dash dash force Misadventures in software engineering

Five Things VSCode Part 2

So far VSCode has survived the transition to a Go / Kubernetes focused job, and in learning new things has came learning about some features of the editor I was previously unaware of. Quick note, the keyboard commands below are all using a Mac, though all of these commands exist on Windows too, you’ll just need to translate them over.

Setting VSCode as your default editor for Kubernetes files on Mac

First off, I am terrible at Vim. Embarrassingly terrible. So I take steps to avoid it. Imagine my dismay when I ran an kubectl edit deploy/name_of_my_service and up popped my old nemesis. If you too are Vim impaired there is a solution.

In your terminal, simply run the command:

export KUBE_EDITOR='code --wait`

And then when you run kubectl commands that would otherwise open a Vim editor in your terminal, VSCode will open the file instead. This does require VSCode to be on your PATH, so if it fails that may be why. Also one wrinkle in this is that when you save the file after editing it, you aren’t really done. You have to close the file to finish the edit process, hence the --wait part. Like Vim its waiting for the editor to close out before moving on.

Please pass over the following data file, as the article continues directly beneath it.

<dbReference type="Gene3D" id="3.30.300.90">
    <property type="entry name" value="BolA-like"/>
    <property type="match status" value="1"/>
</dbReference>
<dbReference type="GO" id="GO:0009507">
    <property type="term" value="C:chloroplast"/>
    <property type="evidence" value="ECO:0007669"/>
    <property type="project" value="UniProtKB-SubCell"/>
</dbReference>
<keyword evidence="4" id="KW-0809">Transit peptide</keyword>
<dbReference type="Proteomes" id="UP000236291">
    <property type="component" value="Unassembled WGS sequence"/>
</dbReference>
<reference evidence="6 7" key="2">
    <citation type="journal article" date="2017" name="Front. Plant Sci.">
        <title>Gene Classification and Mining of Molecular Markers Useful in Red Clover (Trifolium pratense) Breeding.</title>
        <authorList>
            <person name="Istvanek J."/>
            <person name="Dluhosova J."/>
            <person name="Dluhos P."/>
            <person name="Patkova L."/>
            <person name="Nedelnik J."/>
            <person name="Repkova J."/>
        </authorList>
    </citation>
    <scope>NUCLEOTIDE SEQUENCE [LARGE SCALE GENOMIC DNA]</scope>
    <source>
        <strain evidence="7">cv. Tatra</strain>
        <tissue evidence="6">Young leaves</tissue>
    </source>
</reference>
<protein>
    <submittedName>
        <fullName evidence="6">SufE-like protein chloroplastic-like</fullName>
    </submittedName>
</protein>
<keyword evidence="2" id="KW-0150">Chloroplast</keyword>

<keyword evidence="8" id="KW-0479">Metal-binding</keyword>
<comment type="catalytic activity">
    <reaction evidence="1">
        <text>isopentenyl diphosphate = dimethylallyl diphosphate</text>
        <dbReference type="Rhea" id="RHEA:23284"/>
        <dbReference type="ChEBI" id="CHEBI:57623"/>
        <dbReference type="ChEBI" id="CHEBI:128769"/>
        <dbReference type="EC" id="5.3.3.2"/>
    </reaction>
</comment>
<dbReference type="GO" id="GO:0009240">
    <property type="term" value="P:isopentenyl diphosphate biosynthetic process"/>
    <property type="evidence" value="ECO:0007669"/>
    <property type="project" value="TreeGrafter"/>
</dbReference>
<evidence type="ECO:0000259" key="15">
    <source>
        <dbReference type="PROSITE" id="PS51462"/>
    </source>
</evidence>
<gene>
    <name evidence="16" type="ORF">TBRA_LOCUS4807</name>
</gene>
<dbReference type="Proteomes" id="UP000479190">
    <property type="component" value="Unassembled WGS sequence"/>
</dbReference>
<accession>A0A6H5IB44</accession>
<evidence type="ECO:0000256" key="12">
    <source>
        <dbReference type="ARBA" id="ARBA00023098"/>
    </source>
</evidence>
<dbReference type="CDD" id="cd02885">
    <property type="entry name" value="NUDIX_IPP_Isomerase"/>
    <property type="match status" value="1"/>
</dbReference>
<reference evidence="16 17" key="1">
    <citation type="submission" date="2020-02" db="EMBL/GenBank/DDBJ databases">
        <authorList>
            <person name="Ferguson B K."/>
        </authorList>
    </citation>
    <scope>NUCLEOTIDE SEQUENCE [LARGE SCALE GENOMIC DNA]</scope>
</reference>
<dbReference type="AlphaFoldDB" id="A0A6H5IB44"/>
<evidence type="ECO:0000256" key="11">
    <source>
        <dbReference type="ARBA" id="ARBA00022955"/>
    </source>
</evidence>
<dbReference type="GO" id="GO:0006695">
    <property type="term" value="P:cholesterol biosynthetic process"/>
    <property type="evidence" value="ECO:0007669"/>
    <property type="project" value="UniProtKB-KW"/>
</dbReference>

Even better than running the export command for each terminal session, add it to your .zshrc file so every terminal behaves this way. I am using ZSH as my terminal for my work Mac, but if you are using a different shell this should still work, just plop the same command in whatever config file your terminal runs at startup. I also imagine this solution would work other editors too, you’ll just need the command used to launch that editor via command line instead of code.

Search History

When in the global search tool (left side tool bar, or CMD+SHIFT+F) you can use the up and down arrows on the keyboard to scrub through your history of searches. Really comes in handy when you want to go back to something you searched 5 minutes ago and already forgot what it was. On a related note…..

Previous Cursor Location Shortcut

Typing CTRL+- will take you back to the previous place you had your cursor, no matter what file it was in. I can’t believe I’ve been using this editor for 5-6 years now and only just found this. My recent work has had me bouncing through function definitions spread across a lot of files and keeping mental track of the trail of breadcrumbs like a nerdy Hansel and Gretel just became too much and I had to find a solution.

Kubernetes Extension Remote Cluster Management

The official Microsoft Kubernetes extension for VSCode (link here) is a godsend. It has a ton of features but the one that has been of most use to me lately has been that you can set the extension to have its own Kubeconfig file, including those for managing remote clusters. This has been lovely because it allows me to keep all my terminal tabs managing my local clusters, and any inspection of the remote ones done via the UI which keeps them nicely organized. Even better it keeps a history of which kubeconfigs you’ve used so switching between clusters is just two clicks.


And then from the UI drop downs for that cluster you can view running pods, PVs, PVCs, delete, describe, get logs, etc.

Copy a line in one command

CMD+C CMD+V BE GONE!!! If you have a line you want to copy down or up a line within your code, while your cursor is on that line simply do

option+Shift+Down Arrow

to copy the line down, up arrow instead to copy up.

Happy coding!